On this week’s episode of Around the Verse, Star Citizen’s Sandi Gardiner and Chris Roberts bookend segments on the ship pipeline in the game. Did you know Star Citizen has introduced 114 ships, vehicles, and variants since the start of development? Neither did I. Here comes another one: the Aegis Vulcan. The adorably ugly and chunky ship is essentially a utility starter support spacecraft that packs in repairing, refueling, and rearming. Says CIG,
“It’s a versatile support ship. It’s there to support other ships. It’s not great at combat. It’s not great at transport. It’s not great at racing. It’s there for helping out with other ships. So if you’re that sort of person that is interested in the not more active combat side but helping others, then this is a really great entry into that, because it does allow you to help out massively for ships that run out of fuel, ships that have minor damage, ships that run out of ammo and any of these ships could be stuck out in deep space. They can call for your help, and you can go out there and give them just enough to get them where they need to go to. It’s sort of like the space AA or AAA for America. You call them up. They give you just enough to get to where you’re going, and then you can do your full repairs, rearm, refuel there.”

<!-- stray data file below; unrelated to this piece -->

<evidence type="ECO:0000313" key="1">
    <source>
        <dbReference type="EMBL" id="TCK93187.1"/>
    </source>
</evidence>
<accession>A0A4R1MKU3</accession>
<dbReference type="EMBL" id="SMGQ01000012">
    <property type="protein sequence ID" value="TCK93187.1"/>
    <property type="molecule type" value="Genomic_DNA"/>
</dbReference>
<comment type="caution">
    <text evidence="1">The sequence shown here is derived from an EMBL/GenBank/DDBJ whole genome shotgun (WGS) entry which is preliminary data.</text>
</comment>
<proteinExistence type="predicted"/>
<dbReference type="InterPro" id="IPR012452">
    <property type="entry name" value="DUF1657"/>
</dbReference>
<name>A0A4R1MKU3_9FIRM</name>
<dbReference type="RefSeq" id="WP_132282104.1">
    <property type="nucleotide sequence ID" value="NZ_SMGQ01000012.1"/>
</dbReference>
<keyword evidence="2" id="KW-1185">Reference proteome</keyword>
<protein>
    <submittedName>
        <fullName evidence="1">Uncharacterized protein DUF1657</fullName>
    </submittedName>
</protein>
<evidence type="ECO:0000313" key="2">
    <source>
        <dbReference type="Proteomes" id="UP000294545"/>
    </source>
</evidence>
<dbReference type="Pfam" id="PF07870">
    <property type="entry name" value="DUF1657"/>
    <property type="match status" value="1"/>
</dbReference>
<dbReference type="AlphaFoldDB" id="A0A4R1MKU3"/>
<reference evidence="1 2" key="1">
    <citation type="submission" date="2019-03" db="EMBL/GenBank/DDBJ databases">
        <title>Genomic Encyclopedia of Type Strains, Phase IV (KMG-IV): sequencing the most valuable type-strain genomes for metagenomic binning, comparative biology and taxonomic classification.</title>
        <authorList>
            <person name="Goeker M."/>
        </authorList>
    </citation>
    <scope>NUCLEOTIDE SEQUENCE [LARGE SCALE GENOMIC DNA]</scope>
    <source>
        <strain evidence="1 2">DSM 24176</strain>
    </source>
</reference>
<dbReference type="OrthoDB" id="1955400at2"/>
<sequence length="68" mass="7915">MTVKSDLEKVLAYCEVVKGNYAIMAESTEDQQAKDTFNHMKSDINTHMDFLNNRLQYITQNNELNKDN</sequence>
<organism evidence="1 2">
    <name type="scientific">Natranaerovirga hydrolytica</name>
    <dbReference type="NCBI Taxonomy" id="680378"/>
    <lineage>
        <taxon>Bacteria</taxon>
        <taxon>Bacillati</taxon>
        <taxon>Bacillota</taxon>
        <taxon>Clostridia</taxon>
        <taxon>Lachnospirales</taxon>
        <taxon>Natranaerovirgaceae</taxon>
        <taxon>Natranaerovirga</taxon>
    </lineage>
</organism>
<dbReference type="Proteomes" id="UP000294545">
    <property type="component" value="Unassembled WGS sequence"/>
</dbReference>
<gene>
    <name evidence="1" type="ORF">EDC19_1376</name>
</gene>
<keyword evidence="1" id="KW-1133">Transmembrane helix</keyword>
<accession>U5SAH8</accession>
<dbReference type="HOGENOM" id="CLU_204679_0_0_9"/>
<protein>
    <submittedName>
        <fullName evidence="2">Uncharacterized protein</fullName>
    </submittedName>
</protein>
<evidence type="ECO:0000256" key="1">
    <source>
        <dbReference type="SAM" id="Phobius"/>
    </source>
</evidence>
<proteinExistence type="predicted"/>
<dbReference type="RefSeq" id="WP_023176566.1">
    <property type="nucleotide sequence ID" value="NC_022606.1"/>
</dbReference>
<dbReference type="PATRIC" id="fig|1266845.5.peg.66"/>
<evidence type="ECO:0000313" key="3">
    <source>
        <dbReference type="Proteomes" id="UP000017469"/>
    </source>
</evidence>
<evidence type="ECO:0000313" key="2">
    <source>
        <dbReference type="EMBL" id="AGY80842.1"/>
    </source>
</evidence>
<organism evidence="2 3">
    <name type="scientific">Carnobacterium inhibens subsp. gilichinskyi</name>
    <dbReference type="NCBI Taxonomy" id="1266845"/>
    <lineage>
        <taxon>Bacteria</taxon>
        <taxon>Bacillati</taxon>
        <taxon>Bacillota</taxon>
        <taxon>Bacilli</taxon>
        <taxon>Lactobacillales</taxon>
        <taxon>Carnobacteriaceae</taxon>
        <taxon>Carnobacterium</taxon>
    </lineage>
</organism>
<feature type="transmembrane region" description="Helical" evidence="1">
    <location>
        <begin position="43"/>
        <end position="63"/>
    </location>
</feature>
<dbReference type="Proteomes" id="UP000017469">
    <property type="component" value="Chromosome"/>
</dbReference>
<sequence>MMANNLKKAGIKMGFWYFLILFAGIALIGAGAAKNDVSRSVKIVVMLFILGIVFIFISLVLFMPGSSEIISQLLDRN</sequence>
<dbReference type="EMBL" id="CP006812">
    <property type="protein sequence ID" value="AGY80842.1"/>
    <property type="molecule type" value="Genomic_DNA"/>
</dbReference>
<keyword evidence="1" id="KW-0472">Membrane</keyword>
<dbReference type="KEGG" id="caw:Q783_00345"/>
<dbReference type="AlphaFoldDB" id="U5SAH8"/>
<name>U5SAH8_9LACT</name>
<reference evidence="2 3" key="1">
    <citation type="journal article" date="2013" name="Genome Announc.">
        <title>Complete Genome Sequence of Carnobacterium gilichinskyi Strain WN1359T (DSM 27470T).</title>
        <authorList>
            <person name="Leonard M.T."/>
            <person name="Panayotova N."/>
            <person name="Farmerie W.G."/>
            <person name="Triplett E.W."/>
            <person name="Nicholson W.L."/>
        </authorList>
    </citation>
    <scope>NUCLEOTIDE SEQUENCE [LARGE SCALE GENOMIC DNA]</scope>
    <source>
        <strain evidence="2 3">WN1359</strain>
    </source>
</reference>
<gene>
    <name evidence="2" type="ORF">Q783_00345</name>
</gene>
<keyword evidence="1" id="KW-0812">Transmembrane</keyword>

It’s also for sale as part of the early VIP optioning system. It’s $185 right now (warbond price), and
it is actually scheduled to no, it won’t make it into the 3.1 alpha (thanks Dividian).
Chris Roberts is joined by CIG Leader Writer Dave Haddock for this week’s episode of Star Citizen Around the Verse, during which they check in with multiple studio reps who reinforce the decision to move to quarterly releases as well as better organize projects within the individual studios to actually deliver 3.0.1. And the deep-dive this week? It’s all about weapons. Pew pew. Specifically weapon balancing.